Images are copyright of ebirder clients; John and Angie Fielding, Ian Curran and Artur Stankiewicz

Outer Hebrides Photography Tour – client gallery of John Fielding

Its funny how some things work out. Having travelled to Mull and Shetland in May and early June I knew spring had been through quickly this year and when I arrived on the Outer Hebrides in mid June it was with some trepidation that we may be too late. I knew my clients were keen to get owls on theĀ Outer Hebrides Photography Tour, but they also wanted to enjoy a fine supporting cast of breeding waders on the flowering machair as well as Corncrake and some passage summer plumage waders.

It was clear from arrival that the number of breeding waders was low. Mother Nature had not read the timetable. My heart sank a little. All was not lost. Indeed far from it. Over the next two weeks we were rewarded with some of the most amazing Short Eared Owl moments. Our timing was perfect!

Short Eared Owl Outer Hebrides

Short Eared Owl Photography steals the show.

On average we saw 24 Short Eared Owls each day and of these we photographed between 3 and 6. It was the mind blowing quality of the encounters that blew us all away. Short Eared Owl chicks were fledging from the key spots we had researched earlier in the year and this meant we were able to spend several hours at specific locations capturing unique images and all without disturbing the birds. We saw fledged Short Eared Owls being fed and squabbles between siblings and all within photographic range.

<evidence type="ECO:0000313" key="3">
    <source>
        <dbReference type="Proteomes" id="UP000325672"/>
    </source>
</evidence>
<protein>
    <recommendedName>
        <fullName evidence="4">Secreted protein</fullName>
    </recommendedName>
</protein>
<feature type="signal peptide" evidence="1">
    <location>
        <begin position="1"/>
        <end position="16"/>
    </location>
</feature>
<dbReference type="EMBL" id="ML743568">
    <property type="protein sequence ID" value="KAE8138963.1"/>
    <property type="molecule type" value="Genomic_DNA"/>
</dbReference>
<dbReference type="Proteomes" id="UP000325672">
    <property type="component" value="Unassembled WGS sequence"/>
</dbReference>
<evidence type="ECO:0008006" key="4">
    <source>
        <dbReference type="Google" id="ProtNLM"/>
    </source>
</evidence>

Having been guided expertly by Marcus on 5 previous tours, I thought it couldn’t get much better. I was wrong! The Outer Hebrides trip was a tour de force! Apart from the waders, harriers, corn buntings, golden eagle and stunning machair, we saw no less than 40 short eared owls! Many of these sightings were photographic opportunities, which resulted in a memorable set of images!
John Fielding

Indeed the action was so good by the latter stages of the tour we were choosy. We didn’t waste time on any owls over 100 metres away and focussed on the families we knew. Two in particular. A solo female with one fledgling (and one eye) and a group of four fledglings near a picturesque lochan. With our memories cards busting (some 3000 owl shots later) the weather improved and we captured images of fabulous waders such as Snipe, Ringed Plover. Dunlin, and Sandleing. Best of all many of these were in the spectacular flowers of the machir. You can see more images in the following places;

Artur’s website – to 30 or so stunning owl shots
John’s flickr page
Ian’s Birdfroum Gallery

If this trip report has whetted your appetite and you would like to join us in 2015 you can find more details on theĀ Owl Photography Holiday on the Outer Hebrides tour page